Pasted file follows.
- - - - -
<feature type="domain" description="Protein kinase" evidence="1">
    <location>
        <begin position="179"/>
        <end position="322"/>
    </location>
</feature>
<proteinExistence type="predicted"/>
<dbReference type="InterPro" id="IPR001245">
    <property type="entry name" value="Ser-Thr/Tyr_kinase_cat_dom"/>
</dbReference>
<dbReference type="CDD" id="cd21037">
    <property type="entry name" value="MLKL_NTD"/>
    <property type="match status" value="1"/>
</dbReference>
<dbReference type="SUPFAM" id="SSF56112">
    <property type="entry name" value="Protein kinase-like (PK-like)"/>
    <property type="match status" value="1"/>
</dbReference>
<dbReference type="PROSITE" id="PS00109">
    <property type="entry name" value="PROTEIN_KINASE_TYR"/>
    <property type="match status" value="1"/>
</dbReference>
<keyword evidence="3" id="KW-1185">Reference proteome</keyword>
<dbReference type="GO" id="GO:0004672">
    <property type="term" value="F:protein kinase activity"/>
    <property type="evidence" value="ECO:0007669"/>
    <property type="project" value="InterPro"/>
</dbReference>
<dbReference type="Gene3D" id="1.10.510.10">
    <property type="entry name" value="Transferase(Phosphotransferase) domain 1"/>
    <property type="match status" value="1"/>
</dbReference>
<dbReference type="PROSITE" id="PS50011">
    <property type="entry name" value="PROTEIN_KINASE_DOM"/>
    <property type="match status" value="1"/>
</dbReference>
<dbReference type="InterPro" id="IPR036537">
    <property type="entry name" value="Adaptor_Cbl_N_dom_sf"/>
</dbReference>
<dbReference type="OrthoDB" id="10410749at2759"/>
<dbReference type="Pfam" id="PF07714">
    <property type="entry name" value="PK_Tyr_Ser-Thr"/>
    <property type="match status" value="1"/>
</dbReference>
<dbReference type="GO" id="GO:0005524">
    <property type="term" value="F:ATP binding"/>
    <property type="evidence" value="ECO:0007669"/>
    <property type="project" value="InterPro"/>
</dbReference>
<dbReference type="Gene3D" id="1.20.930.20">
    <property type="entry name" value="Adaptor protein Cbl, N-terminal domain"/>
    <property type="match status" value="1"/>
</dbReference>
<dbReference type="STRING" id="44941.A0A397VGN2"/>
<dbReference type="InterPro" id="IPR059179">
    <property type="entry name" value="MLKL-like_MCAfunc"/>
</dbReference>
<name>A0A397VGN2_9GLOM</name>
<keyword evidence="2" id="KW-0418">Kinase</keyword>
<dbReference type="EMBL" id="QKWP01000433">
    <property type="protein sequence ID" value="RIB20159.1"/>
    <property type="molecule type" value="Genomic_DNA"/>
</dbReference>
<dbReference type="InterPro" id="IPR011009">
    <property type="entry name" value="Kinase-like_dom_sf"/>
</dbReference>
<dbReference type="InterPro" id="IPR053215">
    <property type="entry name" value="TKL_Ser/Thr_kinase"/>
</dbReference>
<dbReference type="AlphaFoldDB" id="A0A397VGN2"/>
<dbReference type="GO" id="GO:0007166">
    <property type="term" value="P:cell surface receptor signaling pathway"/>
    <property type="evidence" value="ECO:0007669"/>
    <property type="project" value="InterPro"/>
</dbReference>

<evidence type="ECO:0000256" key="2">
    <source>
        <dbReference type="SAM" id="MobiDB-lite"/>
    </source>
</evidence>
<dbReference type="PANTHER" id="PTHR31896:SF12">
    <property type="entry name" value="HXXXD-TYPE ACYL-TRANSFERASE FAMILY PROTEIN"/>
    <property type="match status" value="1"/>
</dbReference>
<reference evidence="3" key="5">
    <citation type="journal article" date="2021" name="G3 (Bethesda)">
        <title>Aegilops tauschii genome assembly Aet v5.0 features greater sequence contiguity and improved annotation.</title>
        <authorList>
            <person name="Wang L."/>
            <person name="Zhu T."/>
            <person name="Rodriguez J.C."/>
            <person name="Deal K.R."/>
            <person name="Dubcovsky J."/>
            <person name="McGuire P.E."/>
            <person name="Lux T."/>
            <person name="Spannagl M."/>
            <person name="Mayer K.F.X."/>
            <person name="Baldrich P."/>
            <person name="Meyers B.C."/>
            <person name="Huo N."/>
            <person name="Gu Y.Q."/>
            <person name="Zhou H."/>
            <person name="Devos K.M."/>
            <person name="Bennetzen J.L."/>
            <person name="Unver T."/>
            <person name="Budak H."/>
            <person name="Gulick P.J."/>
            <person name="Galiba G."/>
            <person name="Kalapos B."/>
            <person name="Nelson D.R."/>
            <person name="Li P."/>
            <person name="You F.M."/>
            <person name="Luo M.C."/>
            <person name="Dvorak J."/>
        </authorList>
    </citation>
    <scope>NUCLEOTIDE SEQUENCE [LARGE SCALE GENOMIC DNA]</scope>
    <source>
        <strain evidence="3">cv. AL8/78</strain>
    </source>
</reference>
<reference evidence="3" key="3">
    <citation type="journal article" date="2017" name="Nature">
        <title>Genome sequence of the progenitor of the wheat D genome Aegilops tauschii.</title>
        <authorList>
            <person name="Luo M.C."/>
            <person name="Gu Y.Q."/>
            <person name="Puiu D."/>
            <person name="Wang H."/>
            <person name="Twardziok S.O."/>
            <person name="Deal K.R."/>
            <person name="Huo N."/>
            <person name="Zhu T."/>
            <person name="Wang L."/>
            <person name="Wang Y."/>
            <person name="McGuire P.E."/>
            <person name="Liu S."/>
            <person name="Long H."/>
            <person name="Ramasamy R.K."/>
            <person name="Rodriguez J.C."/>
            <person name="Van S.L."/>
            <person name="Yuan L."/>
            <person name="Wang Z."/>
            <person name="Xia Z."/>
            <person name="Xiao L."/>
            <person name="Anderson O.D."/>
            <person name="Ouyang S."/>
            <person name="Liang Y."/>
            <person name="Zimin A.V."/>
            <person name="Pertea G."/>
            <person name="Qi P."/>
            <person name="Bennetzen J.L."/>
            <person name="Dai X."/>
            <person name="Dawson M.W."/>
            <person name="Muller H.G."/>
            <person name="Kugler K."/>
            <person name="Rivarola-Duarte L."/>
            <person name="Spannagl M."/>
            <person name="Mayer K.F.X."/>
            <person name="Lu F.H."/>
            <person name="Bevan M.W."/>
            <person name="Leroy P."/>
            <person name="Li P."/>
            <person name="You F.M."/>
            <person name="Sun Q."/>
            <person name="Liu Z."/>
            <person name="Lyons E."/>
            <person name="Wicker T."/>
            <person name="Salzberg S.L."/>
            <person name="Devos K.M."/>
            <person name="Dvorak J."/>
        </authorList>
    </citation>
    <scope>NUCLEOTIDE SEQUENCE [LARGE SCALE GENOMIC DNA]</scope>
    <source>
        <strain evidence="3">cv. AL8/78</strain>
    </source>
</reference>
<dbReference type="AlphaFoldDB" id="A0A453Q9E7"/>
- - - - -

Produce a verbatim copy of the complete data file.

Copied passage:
<feature type="domain" description="Protein kinase" evidence="1">
    <location>
        <begin position="179"/>
        <end position="322"/>
    </location>
</feature>
<proteinExistence type="predicted"/>
<dbReference type="InterPro" id="IPR001245">
    <property type="entry name" value="Ser-Thr/Tyr_kinase_cat_dom"/>
</dbReference>
<dbReference type="CDD" id="cd21037">
    <property type="entry name" value="MLKL_NTD"/>
    <property type="match status" value="1"/>
</dbReference>
<dbReference type="SUPFAM" id="SSF56112">
    <property type="entry name" value="Protein kinase-like (PK-like)"/>
    <property type="match status" value="1"/>
</dbReference>
<dbReference type="PROSITE" id="PS00109">
    <property type="entry name" value="PROTEIN_KINASE_TYR"/>
    <property type="match status" value="1"/>
</dbReference>
<keyword evidence="3" id="KW-1185">Reference proteome</keyword>
<dbReference type="GO" id="GO:0004672">
    <property type="term" value="F:protein kinase activity"/>
    <property type="evidence" value="ECO:0007669"/>
    <property type="project" value="InterPro"/>
</dbReference>
<dbReference type="Gene3D" id="1.10.510.10">
    <property type="entry name" value="Transferase(Phosphotransferase) domain 1"/>
    <property type="match status" value="1"/>
</dbReference>
<dbReference type="PROSITE" id="PS50011">
    <property type="entry name" value="PROTEIN_KINASE_DOM"/>
    <property type="match status" value="1"/>
</dbReference>
<dbReference type="InterPro" id="IPR036537">
    <property type="entry name" value="Adaptor_Cbl_N_dom_sf"/>
</dbReference>
<dbReference type="OrthoDB" id="10410749at2759"/>
<dbReference type="Pfam" id="PF07714">
    <property type="entry name" value="PK_Tyr_Ser-Thr"/>
    <property type="match status" value="1"/>
</dbReference>
<dbReference type="GO" id="GO:0005524">
    <property type="term" value="F:ATP binding"/>
    <property type="evidence" value="ECO:0007669"/>
    <property type="project" value="InterPro"/>
</dbReference>
<dbReference type="Gene3D" id="1.20.930.20">
    <property type="entry name" value="Adaptor protein Cbl, N-terminal domain"/>
    <property type="match status" value="1"/>
</dbReference>
<dbReference type="STRING" id="44941.A0A397VGN2"/>
<dbReference type="InterPro" id="IPR059179">
    <property type="entry name" value="MLKL-like_MCAfunc"/>
</dbReference>
<name>A0A397VGN2_9GLOM</name>
<keyword evidence="2" id="KW-0418">Kinase</keyword>
<dbReference type="EMBL" id="QKWP01000433">
    <property type="protein sequence ID" value="RIB20159.1"/>
    <property type="molecule type" value="Genomic_DNA"/>
</dbReference>
<dbReference type="InterPro" id="IPR011009">
    <property type="entry name" value="Kinase-like_dom_sf"/>
</dbReference>
<dbReference type="InterPro" id="IPR053215">
    <property type="entry name" value="TKL_Ser/Thr_kinase"/>
</dbReference>
<dbReference type="AlphaFoldDB" id="A0A397VGN2"/>
<dbReference type="GO" id="GO:0007166">
    <property type="term" value="P:cell surface receptor signaling pathway"/>
    <property type="evidence" value="ECO:0007669"/>
    <property type="project" value="InterPro"/>
</dbReference>

<evidence type="ECO:0000256" key="2">
    <source>
        <dbReference type="SAM" id="MobiDB-lite"/>
    </source>
</evidence>
<dbReference type="PANTHER" id="PTHR31896:SF12">
    <property type="entry name" value="HXXXD-TYPE ACYL-TRANSFERASE FAMILY PROTEIN"/>
    <property type="match status" value="1"/>
</dbReference>
<reference evidence="3" key="5">
    <citation type="journal article" date="2021" name="G3 (Bethesda)">
        <title>Aegilops tauschii genome assembly Aet v5.0 features greater sequence contiguity and improved annotation.</title>
        <authorList>
            <person name="Wang L."/>
            <person name="Zhu T."/>
            <person name="Rodriguez J.C."/>
            <person name="Deal K.R."/>
            <person name="Dubcovsky J."/>
            <person name="McGuire P.E."/>
            <person name="Lux T."/>
            <person name="Spannagl M."/>
            <person name="Mayer K.F.X."/>
            <person name="Baldrich P."/>
            <person name="Meyers B.C."/>
            <person name="Huo N."/>
            <person name="Gu Y.Q."/>
            <person name="Zhou H."/>
            <person name="Devos K.M."/>
            <person name="Bennetzen J.L."/>
            <person name="Unver T."/>
            <person name="Budak H."/>
            <person name="Gulick P.J."/>
            <person name="Galiba G."/>
            <person name="Kalapos B."/>
            <person name="Nelson D.R."/>
            <person name="Li P."/>
            <person name="You F.M."/>
            <person name="Luo M.C."/>
            <person name="Dvorak J."/>
        </authorList>
    </citation>
    <scope>NUCLEOTIDE SEQUENCE [LARGE SCALE GENOMIC DNA]</scope>
    <source>
        <strain evidence="3">cv. AL8/78</strain>
    </source>
</reference>
<reference evidence="3" key="3">
    <citation type="journal article" date="2017" name="Nature">
        <title>Genome sequence of the progenitor of the wheat D genome Aegilops tauschii.</title>
        <authorList>
            <person name="Luo M.C."/>
            <person name="Gu Y.Q."/>
            <person name="Puiu D."/>
            <person name="Wang H."/>
            <person name="Twardziok S.O."/>
            <person name="Deal K.R."/>
            <person name="Huo N."/>
            <person name="Zhu T."/>
            <person name="Wang L."/>
            <person name="Wang Y."/>
            <person name="McGuire P.E."/>
            <person name="Liu S."/>
            <person name="Long H."/>
            <person name="Ramasamy R.K."/>
            <person name="Rodriguez J.C."/>
            <person name="Van S.L."/>
            <person name="Yuan L."/>
            <person name="Wang Z."/>
            <person name="Xia Z."/>
            <person name="Xiao L."/>
            <person name="Anderson O.D."/>
            <person name="Ouyang S."/>
            <person name="Liang Y."/>
            <person name="Zimin A.V."/>
            <person name="Pertea G."/>
            <person name="Qi P."/>
            <person name="Bennetzen J.L."/>
            <person name="Dai X."/>
            <person name="Dawson M.W."/>
            <person name="Muller H.G."/>
            <person name="Kugler K."/>
            <person name="Rivarola-Duarte L."/>
            <person name="Spannagl M."/>
            <person name="Mayer K.F.X."/>
            <person name="Lu F.H."/>
            <person name="Bevan M.W."/>
            <person name="Leroy P."/>
            <person name="Li P."/>
            <person name="You F.M."/>
            <person name="Sun Q."/>
            <person name="Liu Z."/>
            <person name="Lyons E."/>
            <person name="Wicker T."/>
            <person name="Salzberg S.L."/>
            <person name="Devos K.M."/>
            <person name="Dvorak J."/>
        </authorList>
    </citation>
    <scope>NUCLEOTIDE SEQUENCE [LARGE SCALE GENOMIC DNA]</scope>
    <source>
        <strain evidence="3">cv. AL8/78</strain>
    </source>
</reference>
<dbReference type="AlphaFoldDB" id="A0A453Q9E7"/>